In many ways, Shane MacGowan has been a complicated figure in the history of popular music. The writer of some of the most heartbreakingly beautiful songs of the 20th Century – including the likes of ‘Dirty Old Town’, ‘Pair of Brown Eyes’ and most famously, the Christmas hit ‘Fairytale of New York’ – his life is a testament to earnest creativity, a keen eye for observation, and ‘punk’ in a truer sense than mere safety-pinned clothing. Lyric lovers need only explore the deeper cuts on Rum, Sodomy and The Lash to see his lyrical genius at work – witty and moving tales of the ordinary.
Across a career involving pioneering groups such as The Pogues, The Nipple Erectors, and Shane MacGowan and The Popes, Shane MacGowan never truly did sit still. However, on the 30th of November 2023 the world was saddened to hear of his premature passing at the age of just 65. Described by his wife Victoria Mary Clarke as “the most beautiful soul and angel,” MacGowan’s lyrical and song-writing talents shaped the world of alternative and popular music through its poetry – an intimate look into one man’s perspective.
Shane Patrick Lysaght MacGowan was born on Christmas Day 1957 to Irish parents in Pembury, Kent. MacGowan grew up until the age of six in Tipperary – a fact that never quite left him. His interest and pride in his Irish roots would be a theme that would dominate his catalogue of work throughout his life, lending him a unique lens that set him apart from your standard pogoing punk of the late 70s and early 80s.
In 1977 at the famed Roxy Club in Covent Garden, MacGowan first took to the stage with ardent punks The Nipple Erectors (a.k.a The Nips). This would be the first of hundreds of gigs across MacGowan’s life, and namely the start of his love affair with the infamous London punk scene. The Nips only lasted until 1980, however, MacGowan did not procrastinate, forming The Pogues in 1982 alongside Spider Stacy, Jem Finer, and James Fearnley.
Blending punk and traditional Irish folk music to pioneer the genre of Celtic punk – a mixed palette of both heart-breaking folk ballads and intense, driving tunes – The Pogues were, and still are, a seminal group of musicians and songwriters who forever changed the hardened attitudes of many teenaged punks. Theirs was a clear, defined identity – away from your safety-pin clichés – and their music only thrived because of it.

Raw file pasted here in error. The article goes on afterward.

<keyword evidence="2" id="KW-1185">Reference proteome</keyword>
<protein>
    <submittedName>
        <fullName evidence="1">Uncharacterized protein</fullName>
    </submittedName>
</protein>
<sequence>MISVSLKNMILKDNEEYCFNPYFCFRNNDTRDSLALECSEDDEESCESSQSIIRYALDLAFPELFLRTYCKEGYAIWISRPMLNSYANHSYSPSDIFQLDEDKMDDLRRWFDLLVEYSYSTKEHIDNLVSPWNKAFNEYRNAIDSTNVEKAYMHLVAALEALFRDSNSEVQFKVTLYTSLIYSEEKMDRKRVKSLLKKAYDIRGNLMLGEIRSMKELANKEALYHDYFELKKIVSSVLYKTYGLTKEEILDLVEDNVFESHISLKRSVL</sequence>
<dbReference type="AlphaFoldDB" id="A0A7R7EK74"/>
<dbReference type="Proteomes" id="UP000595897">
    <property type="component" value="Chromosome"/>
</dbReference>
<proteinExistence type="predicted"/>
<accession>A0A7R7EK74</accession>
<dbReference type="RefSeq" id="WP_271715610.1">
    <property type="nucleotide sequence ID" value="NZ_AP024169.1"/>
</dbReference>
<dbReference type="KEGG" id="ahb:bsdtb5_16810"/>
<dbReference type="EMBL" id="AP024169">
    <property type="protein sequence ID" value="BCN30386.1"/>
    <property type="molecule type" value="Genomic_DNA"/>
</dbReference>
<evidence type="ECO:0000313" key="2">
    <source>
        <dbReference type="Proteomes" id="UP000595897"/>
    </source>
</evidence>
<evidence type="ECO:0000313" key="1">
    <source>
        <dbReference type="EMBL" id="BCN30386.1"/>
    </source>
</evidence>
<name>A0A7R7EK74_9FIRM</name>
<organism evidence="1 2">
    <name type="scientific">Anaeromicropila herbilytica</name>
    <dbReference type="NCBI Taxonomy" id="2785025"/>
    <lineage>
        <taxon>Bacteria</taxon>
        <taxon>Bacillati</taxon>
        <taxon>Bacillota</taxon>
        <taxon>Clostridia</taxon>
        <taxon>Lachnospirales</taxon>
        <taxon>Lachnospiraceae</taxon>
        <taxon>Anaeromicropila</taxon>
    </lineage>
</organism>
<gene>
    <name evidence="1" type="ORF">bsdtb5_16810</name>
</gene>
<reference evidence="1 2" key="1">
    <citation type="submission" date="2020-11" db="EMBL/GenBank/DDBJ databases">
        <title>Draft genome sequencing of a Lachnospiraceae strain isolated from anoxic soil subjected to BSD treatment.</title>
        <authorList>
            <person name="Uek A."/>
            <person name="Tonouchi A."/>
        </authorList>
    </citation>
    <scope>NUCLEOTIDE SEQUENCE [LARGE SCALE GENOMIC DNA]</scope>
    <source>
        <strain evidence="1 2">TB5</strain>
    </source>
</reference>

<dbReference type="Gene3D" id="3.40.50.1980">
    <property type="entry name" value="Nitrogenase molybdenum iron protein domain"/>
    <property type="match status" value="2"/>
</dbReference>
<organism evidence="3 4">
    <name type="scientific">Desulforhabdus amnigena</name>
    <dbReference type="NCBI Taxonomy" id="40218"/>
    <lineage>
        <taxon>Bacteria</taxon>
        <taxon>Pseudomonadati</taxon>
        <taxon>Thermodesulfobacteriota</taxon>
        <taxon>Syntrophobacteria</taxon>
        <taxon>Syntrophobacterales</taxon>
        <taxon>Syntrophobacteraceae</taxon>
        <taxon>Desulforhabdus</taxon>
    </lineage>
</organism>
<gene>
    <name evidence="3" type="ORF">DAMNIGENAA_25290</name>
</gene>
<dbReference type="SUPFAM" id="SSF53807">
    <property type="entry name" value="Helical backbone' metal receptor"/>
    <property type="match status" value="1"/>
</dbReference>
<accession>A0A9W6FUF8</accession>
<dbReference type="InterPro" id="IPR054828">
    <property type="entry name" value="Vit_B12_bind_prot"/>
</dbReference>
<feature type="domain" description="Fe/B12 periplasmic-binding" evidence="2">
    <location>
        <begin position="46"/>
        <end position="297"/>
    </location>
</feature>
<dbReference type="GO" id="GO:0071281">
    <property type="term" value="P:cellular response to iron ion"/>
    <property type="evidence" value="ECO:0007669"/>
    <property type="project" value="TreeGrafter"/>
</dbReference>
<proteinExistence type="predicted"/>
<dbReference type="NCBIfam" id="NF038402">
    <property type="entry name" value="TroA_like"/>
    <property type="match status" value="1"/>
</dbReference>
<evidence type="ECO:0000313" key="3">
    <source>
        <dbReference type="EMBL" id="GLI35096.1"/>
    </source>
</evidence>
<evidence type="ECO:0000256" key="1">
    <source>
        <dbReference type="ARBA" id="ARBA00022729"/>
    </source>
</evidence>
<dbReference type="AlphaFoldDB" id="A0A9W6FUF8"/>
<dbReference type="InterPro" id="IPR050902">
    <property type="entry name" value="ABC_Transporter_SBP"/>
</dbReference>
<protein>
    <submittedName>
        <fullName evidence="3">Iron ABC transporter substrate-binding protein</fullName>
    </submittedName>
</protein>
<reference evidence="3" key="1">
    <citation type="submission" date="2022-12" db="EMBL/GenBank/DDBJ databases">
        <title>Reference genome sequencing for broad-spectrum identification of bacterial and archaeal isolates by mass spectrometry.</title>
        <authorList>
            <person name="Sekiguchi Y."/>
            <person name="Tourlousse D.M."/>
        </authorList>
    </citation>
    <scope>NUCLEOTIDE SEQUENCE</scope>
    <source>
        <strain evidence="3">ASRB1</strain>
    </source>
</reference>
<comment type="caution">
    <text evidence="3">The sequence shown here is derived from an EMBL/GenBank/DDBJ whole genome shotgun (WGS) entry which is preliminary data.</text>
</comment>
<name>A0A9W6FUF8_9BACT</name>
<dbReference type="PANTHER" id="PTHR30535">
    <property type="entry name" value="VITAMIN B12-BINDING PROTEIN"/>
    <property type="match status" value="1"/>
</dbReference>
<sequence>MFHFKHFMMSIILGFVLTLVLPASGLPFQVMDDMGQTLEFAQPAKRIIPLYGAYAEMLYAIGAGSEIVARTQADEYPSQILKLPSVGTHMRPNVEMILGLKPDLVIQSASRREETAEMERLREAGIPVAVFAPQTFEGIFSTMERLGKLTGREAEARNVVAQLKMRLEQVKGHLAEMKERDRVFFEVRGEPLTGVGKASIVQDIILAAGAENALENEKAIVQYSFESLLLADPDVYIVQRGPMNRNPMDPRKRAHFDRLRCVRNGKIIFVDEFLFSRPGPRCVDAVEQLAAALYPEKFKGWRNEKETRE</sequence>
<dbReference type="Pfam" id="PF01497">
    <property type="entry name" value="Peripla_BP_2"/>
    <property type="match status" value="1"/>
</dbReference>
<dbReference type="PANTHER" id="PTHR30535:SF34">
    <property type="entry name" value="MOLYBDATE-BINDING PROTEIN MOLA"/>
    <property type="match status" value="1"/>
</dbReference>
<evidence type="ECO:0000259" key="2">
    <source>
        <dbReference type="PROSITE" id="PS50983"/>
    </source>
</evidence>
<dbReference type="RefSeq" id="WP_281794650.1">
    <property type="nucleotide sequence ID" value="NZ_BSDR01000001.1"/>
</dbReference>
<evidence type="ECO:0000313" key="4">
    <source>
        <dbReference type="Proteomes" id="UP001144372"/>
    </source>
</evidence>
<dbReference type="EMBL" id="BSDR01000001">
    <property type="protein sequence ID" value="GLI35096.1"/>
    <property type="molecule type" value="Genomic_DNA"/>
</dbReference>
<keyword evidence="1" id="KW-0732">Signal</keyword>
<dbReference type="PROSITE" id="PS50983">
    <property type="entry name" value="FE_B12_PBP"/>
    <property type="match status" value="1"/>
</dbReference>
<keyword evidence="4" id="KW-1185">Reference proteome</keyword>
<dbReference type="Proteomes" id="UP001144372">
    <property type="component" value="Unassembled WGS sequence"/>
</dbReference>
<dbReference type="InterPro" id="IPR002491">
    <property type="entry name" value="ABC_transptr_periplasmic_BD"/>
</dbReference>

This rigid sense of identity and deft lyrical talent was a clear influence on both contemporary and modern bands on the cutting edge, from The Clash’s Joe Strummer to Lias Sauodi of the modern drug band the Fat White Family. By far not the first to employ the slice-of-life lens to a lyrical ballad, MacGowan could paint a picture of characters in a London-Irish pub or a fragment of life on the streets in an unparalleled way. As far as I am concerned, it may remain unparalleled too. MacGowan had a deeply introspective and alert eye to the tales of ordinary living, and his depictions of the London-Irish community at the time are invaluable.
In 1991, MacGowan was kicked out of The Pogues (despite effectively being the band) due to “unreliability”, leading him in 1992 to form Shane MacGowan and The Popes – somewhat out of ironic spite. This was due in large part to the fact that throughout his career, MacGowan struggled intensely with alcoholism and substance abuse.
In 2001, the frontman was even reported to the police by none other than fellow Irish star Sinead O’Connor over drug possession, in an attempt to get MacGowan to kick a heroin habit. From that incident onwards, MacGowan did successfully overcome his substance abuse issues, being invited to reform The Pogues that very year. MacGowan became fully sober in 2016, giving up alcohol completely – a true testament to an incredibly strong character.
At the age of just 65, MacGowan’s impact has already been felt in ripples across music. The tragic news however can best be described in MacGowan’s own, poetic words in the achingly beautiful ‘Sally MacLennane’: “Some people left for Heaven without warning.”
Rest in peace, Shane MacGowan.